Author(s): Ryutaro Ohira, Takashi Mukaiyama, and Kenji Toyoda

We propose and demonstrate phonon-number-resolving detection of the multiple local phonon modes in a trapped-ion chain. To mitigate the effect of phonon hopping during the detection process, the probability amplitude of each local phonon mode is mapped to the auxiliary long-lived motional ground sta...

[Phys. Rev. A 100, 060301(R)] Published Thu Dec 05, 2019

Author(s): Katarzyna Siudzińska, Kimmo Luoma, and Walter T. Strunz

In the space of quantum channels, we establish the geometry that allows us to make statistical predictions about relative volumes of entanglement breaking channels among all the Gaussian quantum channels. The underlying metric is constructed using the Choi-Jamiołkowski isomorphism between the contin...

[Phys. Rev. A 100, 062308] Published Thu Dec 05, 2019

Author(s): Nana Liu, Tommaso F. Demarie, Si-Hui Tan, Leandro Aolita, and Joseph F. Fitzsimons

We present a verifiable and blind protocol for assisted universal quantum computing on continuous-variable (CV) platforms. This protocol is experimentally friendly to the client, as it only requires Gaussian-operation capabilities from the latter. Moreover, the server does not require universal quan...

[Phys. Rev. A 100, 062309] Published Thu Dec 05, 2019

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In this extended abstract we give an axiomatisation of ZX-calculus over arbitrary commutative rings and semirings respectively. By a normal form inspired from matrix elementary operations such as row addition and row multiplication, we can obtain that these versions of ZX-calculus are still universal and complete.

We introduce an efficient tensor network toolbox to compute the low-energy excitations of large-scale superconducting quantum circuits up to a desired accuracy. We benchmark this algorithm on the fluxonium qubit, a superconducting quantum circuit based on a Josephson junction array with over a hundred junctions. As an example of the possibilities offered by this numerical tool, we compute the pure-dephasing coherence time of the fluxonium qubit due to charge noise and coherent quantum phase slips, taking into account the array degrees of freedom corresponding to a Hilbert space as large as$~15^{180}$. Our algorithm is applicable to the wide variety of circuit-QED systems and may be a useful tool for scaling up superconducting-qubit technologies.

Measurements destroy entanglement. Building on ideas used to study `quantum disentangled liquids', we explore the use of this effect to characterize states of matter. We focus on systems with multiple components, such as charge and spin in a Hubbard model, or local moments and conduction electrons in a Kondo lattice model. In such systems, measurements of (a subset of) one of the components can leave behind a quantum state of the other that is easy to understand, for example in terms of scaling of entanglement entropy of subregions. We bound the outcome of this protocol, for any choice of measurement, in terms of more standard information-theoretic quantities. We apply this quantum disentangling protocol to several problems of physical interest, including gapless topological phases, heavy fermions, and scar states in Hubbard model.

Classical and quantum physics impose different constraints on the joint probability distributions of observed variables in a causal structure. These differences mean that certain correlations can be certified as non-classical, which has both foundational and practical importance. Rather than working with the probability distribution itself, it can instead be convenient to work with the entropies of the observed variables. In the Bell causal structure with two inputs and outputs per party, a technique that uses entropic inequalities is known that can always identify non-classical correlations. Here we consider the analogue of this technique in the generalization of this scenario to more outputs. We identify a family of non-classical correlations in the Bell scenario with two inputs and three outputs per party whose non-classicality cannot be detected through the direct analogue of the previous technique. We also show that use of Tsallis entropy instead of Shannon entropy does not help in this case. Furthermore, we give evidence that natural extensions of the technique also do not help. More precisely, our evidence suggests that even if we allow the observed correlations to be post-processed according to a general class of non-classicality non-increasing operations, entropic inequalities for either the Shannon or Tsallis entropies cannot detect the non-classicality, and hence that entropic inequalities are generally not sufficient to detect non-classicality in the Bell causal structure.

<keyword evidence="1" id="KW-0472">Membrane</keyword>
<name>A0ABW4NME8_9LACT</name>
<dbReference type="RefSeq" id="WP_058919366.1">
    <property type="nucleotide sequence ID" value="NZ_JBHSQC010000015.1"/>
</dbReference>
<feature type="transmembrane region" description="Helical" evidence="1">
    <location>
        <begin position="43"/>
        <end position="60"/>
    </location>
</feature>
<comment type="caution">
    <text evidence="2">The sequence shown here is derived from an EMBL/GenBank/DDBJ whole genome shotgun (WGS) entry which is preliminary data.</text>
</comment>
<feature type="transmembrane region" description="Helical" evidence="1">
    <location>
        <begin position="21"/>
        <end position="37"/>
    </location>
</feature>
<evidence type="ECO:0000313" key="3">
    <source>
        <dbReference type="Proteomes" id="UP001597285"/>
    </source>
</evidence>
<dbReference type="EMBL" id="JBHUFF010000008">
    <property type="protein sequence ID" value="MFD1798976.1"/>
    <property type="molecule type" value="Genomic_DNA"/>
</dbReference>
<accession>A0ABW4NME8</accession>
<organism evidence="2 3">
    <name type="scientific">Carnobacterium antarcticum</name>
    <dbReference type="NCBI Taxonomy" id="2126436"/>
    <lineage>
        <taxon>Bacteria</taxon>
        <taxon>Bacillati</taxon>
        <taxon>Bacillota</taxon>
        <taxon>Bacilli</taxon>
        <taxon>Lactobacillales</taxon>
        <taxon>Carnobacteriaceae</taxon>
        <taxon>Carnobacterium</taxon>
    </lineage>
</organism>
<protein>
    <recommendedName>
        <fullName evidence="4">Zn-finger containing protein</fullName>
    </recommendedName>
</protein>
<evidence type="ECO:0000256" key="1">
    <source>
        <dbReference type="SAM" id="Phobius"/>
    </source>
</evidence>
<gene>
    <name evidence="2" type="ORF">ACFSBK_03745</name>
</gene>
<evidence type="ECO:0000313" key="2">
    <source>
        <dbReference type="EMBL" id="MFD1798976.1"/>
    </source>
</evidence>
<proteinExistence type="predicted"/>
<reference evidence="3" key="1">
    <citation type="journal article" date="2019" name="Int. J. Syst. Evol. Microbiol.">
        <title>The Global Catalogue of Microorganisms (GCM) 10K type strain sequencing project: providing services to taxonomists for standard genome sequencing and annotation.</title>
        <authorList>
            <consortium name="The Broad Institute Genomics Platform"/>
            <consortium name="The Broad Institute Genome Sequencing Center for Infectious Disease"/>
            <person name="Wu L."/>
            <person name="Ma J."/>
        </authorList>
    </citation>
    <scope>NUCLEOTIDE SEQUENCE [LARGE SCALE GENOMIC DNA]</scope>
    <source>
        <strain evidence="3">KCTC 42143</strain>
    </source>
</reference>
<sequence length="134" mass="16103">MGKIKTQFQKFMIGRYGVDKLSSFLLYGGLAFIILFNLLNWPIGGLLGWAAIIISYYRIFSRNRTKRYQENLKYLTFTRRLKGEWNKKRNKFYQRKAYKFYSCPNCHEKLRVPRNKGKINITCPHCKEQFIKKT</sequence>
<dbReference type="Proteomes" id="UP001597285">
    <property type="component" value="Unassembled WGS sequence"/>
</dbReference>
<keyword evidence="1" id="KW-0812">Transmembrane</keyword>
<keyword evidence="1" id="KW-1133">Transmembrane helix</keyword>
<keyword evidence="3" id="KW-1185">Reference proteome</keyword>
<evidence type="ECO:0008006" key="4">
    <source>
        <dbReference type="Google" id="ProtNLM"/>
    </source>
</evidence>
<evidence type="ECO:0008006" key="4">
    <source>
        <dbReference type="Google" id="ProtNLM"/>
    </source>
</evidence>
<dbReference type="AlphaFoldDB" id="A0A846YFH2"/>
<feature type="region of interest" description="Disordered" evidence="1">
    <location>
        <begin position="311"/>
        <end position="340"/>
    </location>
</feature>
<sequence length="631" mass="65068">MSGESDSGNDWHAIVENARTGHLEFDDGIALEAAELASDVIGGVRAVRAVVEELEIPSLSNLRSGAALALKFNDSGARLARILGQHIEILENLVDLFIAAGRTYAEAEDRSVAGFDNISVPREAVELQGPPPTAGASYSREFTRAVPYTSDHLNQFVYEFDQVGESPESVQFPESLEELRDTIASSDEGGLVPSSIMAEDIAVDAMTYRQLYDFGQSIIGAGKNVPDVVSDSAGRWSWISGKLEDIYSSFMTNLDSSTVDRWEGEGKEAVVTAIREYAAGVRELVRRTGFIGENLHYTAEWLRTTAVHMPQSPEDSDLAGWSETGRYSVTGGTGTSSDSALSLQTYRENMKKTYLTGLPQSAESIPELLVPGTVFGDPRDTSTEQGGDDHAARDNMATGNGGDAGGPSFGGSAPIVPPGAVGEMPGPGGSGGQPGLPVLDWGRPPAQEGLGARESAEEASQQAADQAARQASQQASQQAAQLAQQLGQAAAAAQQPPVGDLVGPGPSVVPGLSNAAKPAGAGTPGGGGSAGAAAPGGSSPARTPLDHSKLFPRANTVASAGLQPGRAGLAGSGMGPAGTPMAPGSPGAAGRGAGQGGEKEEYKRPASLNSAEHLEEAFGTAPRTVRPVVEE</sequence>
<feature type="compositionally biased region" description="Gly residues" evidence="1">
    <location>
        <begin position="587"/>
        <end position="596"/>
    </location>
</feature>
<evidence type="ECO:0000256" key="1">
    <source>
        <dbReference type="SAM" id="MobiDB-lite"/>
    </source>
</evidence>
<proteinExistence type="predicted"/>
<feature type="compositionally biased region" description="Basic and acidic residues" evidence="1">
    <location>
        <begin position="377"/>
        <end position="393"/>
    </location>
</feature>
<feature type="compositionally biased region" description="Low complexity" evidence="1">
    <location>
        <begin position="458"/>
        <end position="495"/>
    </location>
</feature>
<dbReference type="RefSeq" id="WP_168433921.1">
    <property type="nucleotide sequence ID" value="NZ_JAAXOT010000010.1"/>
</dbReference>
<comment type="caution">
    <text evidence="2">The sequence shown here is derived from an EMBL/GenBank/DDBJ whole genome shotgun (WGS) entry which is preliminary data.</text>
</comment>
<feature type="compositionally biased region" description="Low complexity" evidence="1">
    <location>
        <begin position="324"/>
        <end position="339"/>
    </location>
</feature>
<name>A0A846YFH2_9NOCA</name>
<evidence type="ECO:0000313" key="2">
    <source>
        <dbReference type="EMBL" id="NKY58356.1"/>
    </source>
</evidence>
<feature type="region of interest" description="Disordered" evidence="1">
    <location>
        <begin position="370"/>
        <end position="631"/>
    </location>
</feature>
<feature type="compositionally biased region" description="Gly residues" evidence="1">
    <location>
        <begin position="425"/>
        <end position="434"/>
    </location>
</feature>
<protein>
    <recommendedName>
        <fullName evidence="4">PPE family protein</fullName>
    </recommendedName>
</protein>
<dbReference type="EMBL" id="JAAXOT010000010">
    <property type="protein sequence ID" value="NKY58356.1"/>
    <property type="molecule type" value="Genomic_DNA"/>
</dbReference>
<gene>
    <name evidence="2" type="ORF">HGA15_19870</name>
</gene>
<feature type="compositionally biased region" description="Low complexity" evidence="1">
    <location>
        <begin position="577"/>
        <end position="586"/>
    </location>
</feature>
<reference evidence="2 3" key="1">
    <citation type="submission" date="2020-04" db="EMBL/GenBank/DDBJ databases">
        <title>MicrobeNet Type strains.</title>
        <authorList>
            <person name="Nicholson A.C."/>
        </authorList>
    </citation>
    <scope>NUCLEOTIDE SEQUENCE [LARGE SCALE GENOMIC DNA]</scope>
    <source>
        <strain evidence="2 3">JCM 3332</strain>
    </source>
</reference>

We investigate whether the presence or absence of correlations between subsystems of an N-partite quantum system is solely constrained by the non-negativity and monotonicity of mutual information. We argue that this relatively simple question is in fact very deep because it is sensitive to the structure of the set of N-partite states. It can be informed by inequalities satisfied by the von Neumann entropy, but has the advantage of being more tractable. We exemplify this by deriving the explicit solution for N=4, despite having limited knowledge of the entropic inequalities. Furthermore, we describe how this question can be tailored to the analysis of more specialized classes of states such as classical probability distributions, stabilizer states, and geometric states in the holographic gauge/gravity duality.

Zitterbewegung of massive and massless scalar bosons and a massive Proca (spin-1) boson is analyzed. The equations describing the evolution of the velocity and position of the scalar boson in the generalized Feshbach-Villars representation and the corresponding equations for the massive Proca particle in the Sakata-Taketani representation are equivalent to each other and to the well-known equations for the Dirac particle. However, Zitterbewegung does not appear in the Foldy-Wouthuysen representation. Since the position and velocity operators in the Foldy-Wouthuysen representation and their transforms to other representations are the quantum-mechanical counterparts of the corresponding classical variables, Zitterbewegung is not observable.

We present error mitigation (EM) techniques for noisy intermediate-scale quantum computers (QC) based on density matrix purification and perturbative corrections to the target energy. We incorporate this scheme into the variational quantum eigensolver (VQE) and demonstrate chemically-accurate ground state energy calculations of various alkali metal hydrides using IBM quantum computers. Both the density matrix purification improvements and the perturbative corrections require only meager classical computational resources, and are conducted exclusively as post-processing of the measured density matrix. The improved density matrix leads to better simulation accuracy at each step of the variational optimization, resulting in a better input into the next optimization step without additional measurements. Adding perturbative corrections to the resulting energies further increases the accuracy, and decreases variation between consecutive measurements. These EM schemes allow for previously unavailable levels of accuracy over remote QC resources.